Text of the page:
How Ukraine’s police cope with under-funding



A monitoring study carried out by the Odessa Veritas Human Rights Group with the support of the International Renaissance Foundation has found widespread and systematic breaches of people’s property rights.

Serhiy Shvets from Veritas says that even a superficial look into police financing indicates that there is an armed executive body in the country which the public are only about 40% able to maintain. Yet there is practice allowed by law for providing for their activities at the expense of members of the public and other non-State sources of funding.

Such methods include:

- paid services provided by the police.  Veritas calls them a mechanism for depriving citizens of their property since such services should be provided free of charge (traffic police services, permits, etc)’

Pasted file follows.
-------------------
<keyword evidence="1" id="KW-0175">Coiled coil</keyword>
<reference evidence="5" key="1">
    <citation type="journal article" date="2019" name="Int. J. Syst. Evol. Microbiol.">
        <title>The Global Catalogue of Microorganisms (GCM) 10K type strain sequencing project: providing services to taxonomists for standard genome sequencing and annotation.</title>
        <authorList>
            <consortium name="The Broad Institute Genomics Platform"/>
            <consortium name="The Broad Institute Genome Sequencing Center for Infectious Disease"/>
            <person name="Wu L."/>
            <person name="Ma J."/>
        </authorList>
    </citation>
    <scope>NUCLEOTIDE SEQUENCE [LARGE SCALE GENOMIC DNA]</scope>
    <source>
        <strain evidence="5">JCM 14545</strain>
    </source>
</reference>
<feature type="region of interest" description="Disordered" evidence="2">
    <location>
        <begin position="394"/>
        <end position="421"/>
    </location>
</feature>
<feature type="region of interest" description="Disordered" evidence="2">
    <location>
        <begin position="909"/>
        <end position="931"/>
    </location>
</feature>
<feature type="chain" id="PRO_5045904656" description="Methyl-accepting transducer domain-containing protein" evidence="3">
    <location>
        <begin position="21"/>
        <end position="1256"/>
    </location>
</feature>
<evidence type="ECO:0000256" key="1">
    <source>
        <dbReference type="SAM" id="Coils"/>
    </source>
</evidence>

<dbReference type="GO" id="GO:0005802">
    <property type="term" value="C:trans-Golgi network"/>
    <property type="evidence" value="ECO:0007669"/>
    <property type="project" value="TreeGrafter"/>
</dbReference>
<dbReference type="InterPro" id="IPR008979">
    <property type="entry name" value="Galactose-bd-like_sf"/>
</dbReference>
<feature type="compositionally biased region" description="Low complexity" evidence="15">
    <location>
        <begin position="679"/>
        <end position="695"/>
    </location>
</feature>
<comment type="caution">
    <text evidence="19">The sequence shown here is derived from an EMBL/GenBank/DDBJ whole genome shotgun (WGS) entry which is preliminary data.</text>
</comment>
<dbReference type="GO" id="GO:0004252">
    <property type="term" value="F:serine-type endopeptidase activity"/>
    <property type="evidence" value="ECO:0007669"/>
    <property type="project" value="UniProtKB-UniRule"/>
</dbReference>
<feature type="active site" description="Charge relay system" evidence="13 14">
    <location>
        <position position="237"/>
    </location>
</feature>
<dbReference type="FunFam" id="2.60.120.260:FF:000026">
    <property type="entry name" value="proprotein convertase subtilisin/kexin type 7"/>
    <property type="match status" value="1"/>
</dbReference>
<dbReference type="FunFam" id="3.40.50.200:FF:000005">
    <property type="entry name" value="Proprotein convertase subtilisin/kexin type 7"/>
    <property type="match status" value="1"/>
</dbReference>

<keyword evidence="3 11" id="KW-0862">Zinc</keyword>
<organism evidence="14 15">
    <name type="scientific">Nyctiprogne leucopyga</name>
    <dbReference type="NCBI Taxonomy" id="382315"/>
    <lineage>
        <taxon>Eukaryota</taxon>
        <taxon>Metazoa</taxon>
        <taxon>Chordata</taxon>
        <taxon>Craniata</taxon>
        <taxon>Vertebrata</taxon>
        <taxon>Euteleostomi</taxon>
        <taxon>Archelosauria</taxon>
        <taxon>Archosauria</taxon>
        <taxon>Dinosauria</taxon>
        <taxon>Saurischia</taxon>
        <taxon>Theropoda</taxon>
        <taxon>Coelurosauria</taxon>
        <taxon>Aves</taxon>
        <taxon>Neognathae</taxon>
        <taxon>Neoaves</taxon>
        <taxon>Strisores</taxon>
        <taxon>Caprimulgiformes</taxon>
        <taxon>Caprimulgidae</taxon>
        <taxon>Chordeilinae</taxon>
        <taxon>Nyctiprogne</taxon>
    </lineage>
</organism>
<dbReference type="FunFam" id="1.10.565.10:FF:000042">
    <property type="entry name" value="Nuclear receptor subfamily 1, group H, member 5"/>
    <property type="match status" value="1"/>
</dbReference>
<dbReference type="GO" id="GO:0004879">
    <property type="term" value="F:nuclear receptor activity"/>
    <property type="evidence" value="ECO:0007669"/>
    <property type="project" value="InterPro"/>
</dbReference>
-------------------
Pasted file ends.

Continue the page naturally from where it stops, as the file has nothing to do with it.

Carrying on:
- “charitable” contributions to police expenses – basically another means of extracting fees from enterprises, organizations and individual members of the public.

-  unlawful administrative liability -  the police use various forms of falsification and deception in order both to get the statistics they need and as a way of appropriating people’s possessions;

-  unlawful obstruction of people in owning property or removal of it when carrying out criminal and administrative procedures, etc.  One of the most widespread forms of such obstruction is the unlawful seizure of vehicles, removing them to paid car stands and vehicle areas.

Veritas found that it was quite common for police officers to commit crimes in order to seize victims’ property. This included abducting or unlawfully detaining people and demanding a ransom be paid; torturing them to get money out of them; theft, robbery, fraud, artificial creation of the conditions for getting money out of people.

The most common form of crime among police officers, practised in virtually all people units was bribe-taking. 

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